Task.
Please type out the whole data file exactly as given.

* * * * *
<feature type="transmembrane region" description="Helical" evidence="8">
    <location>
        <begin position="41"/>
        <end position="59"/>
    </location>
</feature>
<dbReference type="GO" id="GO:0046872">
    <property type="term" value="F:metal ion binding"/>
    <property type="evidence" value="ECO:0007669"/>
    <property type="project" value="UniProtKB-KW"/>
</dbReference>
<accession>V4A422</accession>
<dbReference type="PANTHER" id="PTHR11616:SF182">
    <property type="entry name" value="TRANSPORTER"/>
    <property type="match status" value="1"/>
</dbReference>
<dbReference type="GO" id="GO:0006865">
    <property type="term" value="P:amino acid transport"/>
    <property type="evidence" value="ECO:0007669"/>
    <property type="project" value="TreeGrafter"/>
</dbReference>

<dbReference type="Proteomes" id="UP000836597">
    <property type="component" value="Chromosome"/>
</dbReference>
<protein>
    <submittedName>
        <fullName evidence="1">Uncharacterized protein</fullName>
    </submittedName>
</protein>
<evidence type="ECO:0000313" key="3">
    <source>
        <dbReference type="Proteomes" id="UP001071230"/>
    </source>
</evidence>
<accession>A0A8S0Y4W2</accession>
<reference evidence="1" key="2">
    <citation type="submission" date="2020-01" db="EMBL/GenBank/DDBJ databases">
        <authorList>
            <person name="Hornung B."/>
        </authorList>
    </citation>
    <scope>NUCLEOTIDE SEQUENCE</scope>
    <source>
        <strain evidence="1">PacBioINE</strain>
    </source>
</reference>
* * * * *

<feature type="transmembrane region" description="Helical" evidence="8">
    <location>
        <begin position="41"/>
        <end position="59"/>
    </location>
</feature>
<dbReference type="GO" id="GO:0046872">
    <property type="term" value="F:metal ion binding"/>
    <property type="evidence" value="ECO:0007669"/>
    <property type="project" value="UniProtKB-KW"/>
</dbReference>
<accession>V4A422</accession>
<dbReference type="PANTHER" id="PTHR11616:SF182">
    <property type="entry name" value="TRANSPORTER"/>
    <property type="match status" value="1"/>
</dbReference>
<dbReference type="GO" id="GO:0006865">
    <property type="term" value="P:amino acid transport"/>
    <property type="evidence" value="ECO:0007669"/>
    <property type="project" value="TreeGrafter"/>
</dbReference>

<dbReference type="Proteomes" id="UP000836597">
    <property type="component" value="Chromosome"/>
</dbReference>
<protein>
    <submittedName>
        <fullName evidence="1">Uncharacterized protein</fullName>
    </submittedName>
</protein>
<evidence type="ECO:0000313" key="3">
    <source>
        <dbReference type="Proteomes" id="UP001071230"/>
    </source>
</evidence>
<accession>A0A8S0Y4W2</accession>
<reference evidence="1" key="2">
    <citation type="submission" date="2020-01" db="EMBL/GenBank/DDBJ databases">
        <authorList>
            <person name="Hornung B."/>
        </authorList>
    </citation>
    <scope>NUCLEOTIDE SEQUENCE</scope>
    <source>
        <strain evidence="1">PacBioINE</strain>
    </source>
</reference>